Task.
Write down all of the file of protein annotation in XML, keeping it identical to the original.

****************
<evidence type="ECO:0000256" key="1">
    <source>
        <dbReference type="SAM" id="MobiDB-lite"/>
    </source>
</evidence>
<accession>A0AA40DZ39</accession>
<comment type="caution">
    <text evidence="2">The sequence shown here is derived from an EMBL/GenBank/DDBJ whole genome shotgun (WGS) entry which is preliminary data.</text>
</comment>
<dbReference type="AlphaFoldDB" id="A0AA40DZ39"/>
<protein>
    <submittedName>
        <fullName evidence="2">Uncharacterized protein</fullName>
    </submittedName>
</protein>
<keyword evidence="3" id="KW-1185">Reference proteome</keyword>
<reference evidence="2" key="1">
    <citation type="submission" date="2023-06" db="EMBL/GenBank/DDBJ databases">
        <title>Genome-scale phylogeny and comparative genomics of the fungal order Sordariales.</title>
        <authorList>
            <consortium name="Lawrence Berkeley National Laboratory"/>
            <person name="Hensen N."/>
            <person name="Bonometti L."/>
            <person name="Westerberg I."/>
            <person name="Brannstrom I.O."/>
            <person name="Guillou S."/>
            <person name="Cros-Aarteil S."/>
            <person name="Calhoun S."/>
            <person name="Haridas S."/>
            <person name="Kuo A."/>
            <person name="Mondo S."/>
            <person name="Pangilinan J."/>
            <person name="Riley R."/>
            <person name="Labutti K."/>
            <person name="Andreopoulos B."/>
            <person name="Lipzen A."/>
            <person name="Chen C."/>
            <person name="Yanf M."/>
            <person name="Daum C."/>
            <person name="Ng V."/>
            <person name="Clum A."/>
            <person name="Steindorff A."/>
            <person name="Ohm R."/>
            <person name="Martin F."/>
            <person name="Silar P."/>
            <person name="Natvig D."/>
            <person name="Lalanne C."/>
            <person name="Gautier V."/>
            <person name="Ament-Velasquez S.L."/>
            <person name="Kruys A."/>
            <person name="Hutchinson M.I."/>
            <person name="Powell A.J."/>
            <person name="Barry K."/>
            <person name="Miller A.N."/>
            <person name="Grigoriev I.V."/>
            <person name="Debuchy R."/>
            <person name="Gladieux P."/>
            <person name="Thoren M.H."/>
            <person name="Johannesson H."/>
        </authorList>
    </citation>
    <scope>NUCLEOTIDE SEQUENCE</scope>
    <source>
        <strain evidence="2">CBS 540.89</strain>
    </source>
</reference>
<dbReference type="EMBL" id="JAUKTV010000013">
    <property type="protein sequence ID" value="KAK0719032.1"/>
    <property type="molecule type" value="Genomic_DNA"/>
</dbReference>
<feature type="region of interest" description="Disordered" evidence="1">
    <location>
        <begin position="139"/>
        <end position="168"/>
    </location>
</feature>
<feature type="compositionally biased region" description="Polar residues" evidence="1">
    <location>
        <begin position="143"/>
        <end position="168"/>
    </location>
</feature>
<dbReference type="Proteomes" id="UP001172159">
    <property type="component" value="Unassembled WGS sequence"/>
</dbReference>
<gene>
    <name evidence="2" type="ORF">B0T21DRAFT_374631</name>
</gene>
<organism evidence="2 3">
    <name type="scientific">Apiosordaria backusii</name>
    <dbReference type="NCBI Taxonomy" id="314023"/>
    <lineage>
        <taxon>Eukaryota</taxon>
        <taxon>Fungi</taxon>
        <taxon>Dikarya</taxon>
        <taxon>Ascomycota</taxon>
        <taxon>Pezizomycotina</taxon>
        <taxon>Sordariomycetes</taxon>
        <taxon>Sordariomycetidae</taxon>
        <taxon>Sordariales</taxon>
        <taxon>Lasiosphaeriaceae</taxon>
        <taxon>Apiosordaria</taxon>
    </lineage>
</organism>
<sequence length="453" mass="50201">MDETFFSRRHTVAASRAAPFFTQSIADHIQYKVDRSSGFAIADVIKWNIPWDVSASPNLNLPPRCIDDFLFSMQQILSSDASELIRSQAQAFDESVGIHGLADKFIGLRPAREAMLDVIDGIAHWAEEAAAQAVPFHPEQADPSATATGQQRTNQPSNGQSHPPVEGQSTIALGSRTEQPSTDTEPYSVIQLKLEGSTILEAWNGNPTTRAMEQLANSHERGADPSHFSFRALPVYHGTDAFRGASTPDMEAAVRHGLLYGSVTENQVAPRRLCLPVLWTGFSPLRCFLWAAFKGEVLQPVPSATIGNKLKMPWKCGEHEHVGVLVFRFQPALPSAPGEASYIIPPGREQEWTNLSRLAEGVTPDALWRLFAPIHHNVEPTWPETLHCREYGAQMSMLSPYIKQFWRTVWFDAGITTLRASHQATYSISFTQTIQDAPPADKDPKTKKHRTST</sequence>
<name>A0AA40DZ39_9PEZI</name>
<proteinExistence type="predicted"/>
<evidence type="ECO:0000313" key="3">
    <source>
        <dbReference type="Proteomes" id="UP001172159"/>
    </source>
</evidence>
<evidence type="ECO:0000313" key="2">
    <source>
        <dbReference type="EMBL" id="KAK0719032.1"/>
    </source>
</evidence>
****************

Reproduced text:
<evidence type="ECO:0000256" key="1">
    <source>
        <dbReference type="SAM" id="MobiDB-lite"/>
    </source>
</evidence>
<accession>A0AA40DZ39</accession>
<comment type="caution">
    <text evidence="2">The sequence shown here is derived from an EMBL/GenBank/DDBJ whole genome shotgun (WGS) entry which is preliminary data.</text>
</comment>
<dbReference type="AlphaFoldDB" id="A0AA40DZ39"/>
<protein>
    <submittedName>
        <fullName evidence="2">Uncharacterized protein</fullName>
    </submittedName>
</protein>
<keyword evidence="3" id="KW-1185">Reference proteome</keyword>
<reference evidence="2" key="1">
    <citation type="submission" date="2023-06" db="EMBL/GenBank/DDBJ databases">
        <title>Genome-scale phylogeny and comparative genomics of the fungal order Sordariales.</title>
        <authorList>
            <consortium name="Lawrence Berkeley National Laboratory"/>
            <person name="Hensen N."/>
            <person name="Bonometti L."/>
            <person name="Westerberg I."/>
            <person name="Brannstrom I.O."/>
            <person name="Guillou S."/>
            <person name="Cros-Aarteil S."/>
            <person name="Calhoun S."/>
            <person name="Haridas S."/>
            <person name="Kuo A."/>
            <person name="Mondo S."/>
            <person name="Pangilinan J."/>
            <person name="Riley R."/>
            <person name="Labutti K."/>
            <person name="Andreopoulos B."/>
            <person name="Lipzen A."/>
            <person name="Chen C."/>
            <person name="Yanf M."/>
            <person name="Daum C."/>
            <person name="Ng V."/>
            <person name="Clum A."/>
            <person name="Steindorff A."/>
            <person name="Ohm R."/>
            <person name="Martin F."/>
            <person name="Silar P."/>
            <person name="Natvig D."/>
            <person name="Lalanne C."/>
            <person name="Gautier V."/>
            <person name="Ament-Velasquez S.L."/>
            <person name="Kruys A."/>
            <person name="Hutchinson M.I."/>
            <person name="Powell A.J."/>
            <person name="Barry K."/>
            <person name="Miller A.N."/>
            <person name="Grigoriev I.V."/>
            <person name="Debuchy R."/>
            <person name="Gladieux P."/>
            <person name="Thoren M.H."/>
            <person name="Johannesson H."/>
        </authorList>
    </citation>
    <scope>NUCLEOTIDE SEQUENCE</scope>
    <source>
        <strain evidence="2">CBS 540.89</strain>
    </source>
</reference>
<dbReference type="EMBL" id="JAUKTV010000013">
    <property type="protein sequence ID" value="KAK0719032.1"/>
    <property type="molecule type" value="Genomic_DNA"/>
</dbReference>
<feature type="region of interest" description="Disordered" evidence="1">
    <location>
        <begin position="139"/>
        <end position="168"/>
    </location>
</feature>
<feature type="compositionally biased region" description="Polar residues" evidence="1">
    <location>
        <begin position="143"/>
        <end position="168"/>
    </location>
</feature>
<dbReference type="Proteomes" id="UP001172159">
    <property type="component" value="Unassembled WGS sequence"/>
</dbReference>
<gene>
    <name evidence="2" type="ORF">B0T21DRAFT_374631</name>
</gene>
<organism evidence="2 3">
    <name type="scientific">Apiosordaria backusii</name>
    <dbReference type="NCBI Taxonomy" id="314023"/>
    <lineage>
        <taxon>Eukaryota</taxon>
        <taxon>Fungi</taxon>
        <taxon>Dikarya</taxon>
        <taxon>Ascomycota</taxon>
        <taxon>Pezizomycotina</taxon>
        <taxon>Sordariomycetes</taxon>
        <taxon>Sordariomycetidae</taxon>
        <taxon>Sordariales</taxon>
        <taxon>Lasiosphaeriaceae</taxon>
        <taxon>Apiosordaria</taxon>
    </lineage>
</organism>
<sequence length="453" mass="50201">MDETFFSRRHTVAASRAAPFFTQSIADHIQYKVDRSSGFAIADVIKWNIPWDVSASPNLNLPPRCIDDFLFSMQQILSSDASELIRSQAQAFDESVGIHGLADKFIGLRPAREAMLDVIDGIAHWAEEAAAQAVPFHPEQADPSATATGQQRTNQPSNGQSHPPVEGQSTIALGSRTEQPSTDTEPYSVIQLKLEGSTILEAWNGNPTTRAMEQLANSHERGADPSHFSFRALPVYHGTDAFRGASTPDMEAAVRHGLLYGSVTENQVAPRRLCLPVLWTGFSPLRCFLWAAFKGEVLQPVPSATIGNKLKMPWKCGEHEHVGVLVFRFQPALPSAPGEASYIIPPGREQEWTNLSRLAEGVTPDALWRLFAPIHHNVEPTWPETLHCREYGAQMSMLSPYIKQFWRTVWFDAGITTLRASHQATYSISFTQTIQDAPPADKDPKTKKHRTST</sequence>
<name>A0AA40DZ39_9PEZI</name>
<proteinExistence type="predicted"/>
<evidence type="ECO:0000313" key="3">
    <source>
        <dbReference type="Proteomes" id="UP001172159"/>
    </source>
</evidence>
<evidence type="ECO:0000313" key="2">
    <source>
        <dbReference type="EMBL" id="KAK0719032.1"/>
    </source>
</evidence>